It is difficult to resist a documentary about food. Such films tend to make the mouth water with visual presentations of the most delightful restaurants and distinctive meals. This feels particularly the case in Japan, a country that has inspired more than its fair share of cuisine-focused cinema over the years – both factual and fictional. Films like Juzo Itami’s Tampopo (1985) and Katsuyuki Motohiro’s Udon (2006) combined traditional Japanese food with comedy and drama, while David Gelb’s documentary Jiro Dreams of Sushi (2011) was a significant international hit. John Daschbach’s new documentary Come Back Anytime is the latest iteration of this trend, and it is a warm, deeply enjoyable example of the genre.
Masamoto Ueda cooks ramen from his small Tokyo restaurant Bizentei. He is self-taught, and has been serving hot, spicy noodle bowls to local customers for more than four decades. Through observing Ueda over the course of one year (the film is split into four seasons) and interviewing both Ueda and his patrons, Daschbach develops a picture of a fascinating man, his legendary food, and the enormous effect he has had on his customers – and they upon him.
The food is the hook: it captures the viewer’s attention, and is an easy method to promote the film. Daschbach’s film extends beyond this, however, into a touching biography of Ueda and his wife Kazuko, a history lesson on Japanese food culture, and an insight into the lives of Ueda’s regular customers, and how they relate to him. The film reveals charming weekend excursions Ueda takes with his regulars into the country to source locally-grown fruit, naturally grown yams, and other delights. It showcases a relationship that extends well beyond preparing and eating ramen.
A light jazz soundtrack gives the film an upbeat backing – although it does occasionally feel just a little intrusive. Daschbash’s unfussy, straight-forward direction keeps the focus on the people involved, and provides a nice easygoing vibe. It is like comfort food for the eyes and ears.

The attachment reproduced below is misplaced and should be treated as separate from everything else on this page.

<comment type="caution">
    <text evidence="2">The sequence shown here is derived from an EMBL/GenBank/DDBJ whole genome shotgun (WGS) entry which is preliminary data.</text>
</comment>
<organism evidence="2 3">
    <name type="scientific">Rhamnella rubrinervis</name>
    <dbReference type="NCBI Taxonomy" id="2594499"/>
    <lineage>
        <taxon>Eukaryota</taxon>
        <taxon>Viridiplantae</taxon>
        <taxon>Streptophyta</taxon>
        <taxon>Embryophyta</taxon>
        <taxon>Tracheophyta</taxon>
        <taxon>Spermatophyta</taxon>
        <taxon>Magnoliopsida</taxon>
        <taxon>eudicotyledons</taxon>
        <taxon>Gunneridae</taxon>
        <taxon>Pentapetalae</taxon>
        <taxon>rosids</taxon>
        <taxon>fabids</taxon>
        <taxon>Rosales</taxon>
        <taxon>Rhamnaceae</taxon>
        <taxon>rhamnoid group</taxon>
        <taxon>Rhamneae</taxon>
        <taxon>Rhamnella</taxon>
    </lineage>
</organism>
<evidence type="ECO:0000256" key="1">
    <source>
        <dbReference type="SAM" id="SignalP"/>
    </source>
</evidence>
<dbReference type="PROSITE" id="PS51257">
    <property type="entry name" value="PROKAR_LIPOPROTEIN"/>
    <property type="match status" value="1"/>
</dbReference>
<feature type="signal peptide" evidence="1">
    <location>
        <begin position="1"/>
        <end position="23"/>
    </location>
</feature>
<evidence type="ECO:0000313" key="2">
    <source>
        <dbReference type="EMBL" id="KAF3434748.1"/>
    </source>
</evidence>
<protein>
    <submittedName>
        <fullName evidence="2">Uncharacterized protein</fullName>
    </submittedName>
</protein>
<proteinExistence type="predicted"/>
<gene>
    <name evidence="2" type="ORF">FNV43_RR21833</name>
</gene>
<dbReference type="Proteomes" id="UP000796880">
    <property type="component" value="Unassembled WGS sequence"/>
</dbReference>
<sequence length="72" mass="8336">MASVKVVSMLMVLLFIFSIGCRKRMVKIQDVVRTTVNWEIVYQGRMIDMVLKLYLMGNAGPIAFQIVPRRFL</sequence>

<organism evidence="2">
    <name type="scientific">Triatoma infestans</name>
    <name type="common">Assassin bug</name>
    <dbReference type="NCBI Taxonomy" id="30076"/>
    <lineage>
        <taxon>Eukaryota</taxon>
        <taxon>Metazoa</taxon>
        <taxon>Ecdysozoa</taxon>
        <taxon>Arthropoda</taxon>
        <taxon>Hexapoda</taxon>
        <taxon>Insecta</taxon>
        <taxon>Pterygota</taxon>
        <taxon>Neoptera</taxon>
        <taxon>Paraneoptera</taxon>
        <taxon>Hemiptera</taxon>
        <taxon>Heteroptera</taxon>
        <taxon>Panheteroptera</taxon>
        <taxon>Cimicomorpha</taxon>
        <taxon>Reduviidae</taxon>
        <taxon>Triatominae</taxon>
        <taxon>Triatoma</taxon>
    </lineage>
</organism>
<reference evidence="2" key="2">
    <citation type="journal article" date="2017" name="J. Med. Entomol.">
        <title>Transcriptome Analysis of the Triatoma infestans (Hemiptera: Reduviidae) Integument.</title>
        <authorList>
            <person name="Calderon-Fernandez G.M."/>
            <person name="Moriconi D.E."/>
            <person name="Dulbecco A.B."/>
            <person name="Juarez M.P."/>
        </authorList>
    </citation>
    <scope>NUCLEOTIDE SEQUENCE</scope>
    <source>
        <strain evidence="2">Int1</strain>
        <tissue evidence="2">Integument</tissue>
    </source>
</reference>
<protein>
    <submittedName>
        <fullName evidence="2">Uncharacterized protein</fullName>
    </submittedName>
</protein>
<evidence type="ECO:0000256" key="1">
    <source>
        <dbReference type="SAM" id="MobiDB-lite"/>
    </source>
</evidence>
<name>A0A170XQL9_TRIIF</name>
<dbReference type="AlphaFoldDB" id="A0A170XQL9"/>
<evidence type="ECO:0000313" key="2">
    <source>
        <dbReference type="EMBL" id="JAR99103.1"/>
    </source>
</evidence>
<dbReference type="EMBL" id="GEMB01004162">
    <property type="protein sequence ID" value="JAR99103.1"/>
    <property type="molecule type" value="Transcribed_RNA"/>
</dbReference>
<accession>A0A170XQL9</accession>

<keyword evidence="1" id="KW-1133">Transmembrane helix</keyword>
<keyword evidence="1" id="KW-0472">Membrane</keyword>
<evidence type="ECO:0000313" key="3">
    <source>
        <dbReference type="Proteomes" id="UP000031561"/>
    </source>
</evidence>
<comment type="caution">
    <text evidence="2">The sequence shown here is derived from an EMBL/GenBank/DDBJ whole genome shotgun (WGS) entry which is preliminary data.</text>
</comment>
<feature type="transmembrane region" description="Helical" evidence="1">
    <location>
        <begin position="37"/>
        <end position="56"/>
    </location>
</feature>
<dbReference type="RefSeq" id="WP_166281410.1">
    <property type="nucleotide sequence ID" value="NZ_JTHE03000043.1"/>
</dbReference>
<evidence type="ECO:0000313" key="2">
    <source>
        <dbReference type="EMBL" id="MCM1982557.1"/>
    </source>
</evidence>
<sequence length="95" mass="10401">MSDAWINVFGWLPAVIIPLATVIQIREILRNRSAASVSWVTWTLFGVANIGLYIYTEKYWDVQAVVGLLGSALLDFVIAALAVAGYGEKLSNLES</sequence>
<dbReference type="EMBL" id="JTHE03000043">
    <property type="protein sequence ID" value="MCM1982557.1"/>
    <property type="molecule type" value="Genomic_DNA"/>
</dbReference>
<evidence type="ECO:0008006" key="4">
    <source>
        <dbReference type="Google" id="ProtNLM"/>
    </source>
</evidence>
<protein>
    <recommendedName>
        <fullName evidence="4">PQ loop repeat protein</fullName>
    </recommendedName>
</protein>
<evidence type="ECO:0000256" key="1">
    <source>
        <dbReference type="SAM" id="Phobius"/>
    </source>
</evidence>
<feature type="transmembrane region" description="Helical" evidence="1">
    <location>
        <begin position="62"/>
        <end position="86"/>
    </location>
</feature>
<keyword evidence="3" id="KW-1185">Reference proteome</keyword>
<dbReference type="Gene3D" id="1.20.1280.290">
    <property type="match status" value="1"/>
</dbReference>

It is nice to see the film devote time to Kazuko, who by her own admission married young and found her own life rapidly subsumed by the responsibiity of running a restaurant. Now past 60 years old, she is aggressively finding time for her own life and priorities – including becoming a classical art painter. It is also nice to see the film’s honesty: Ueda openly discusses his failings as a younger man, and allows a greater appreciation for the viewer of what his restaurant has brought him.
The modest scope of the documentary is perhaps its greatest strength. It does not purport to profile Japan’s best ramen chef; simply one with a small establishment and an appreciative clientele. Likewise this is not a significant or groundbreaking film. It is wonderfully enjoyable, intimate, and satisfying. Plus – as these films always go – it has left me craving ramen.
Come Back Anytime is screening at the 2021 Melbourne International Film Festival on 15 and 24 August 2021 (assuming Melbourne is not in lockdown). It is also available to rent online across Australia from 6 August via MIFF Play. In both cases, tickets are limited.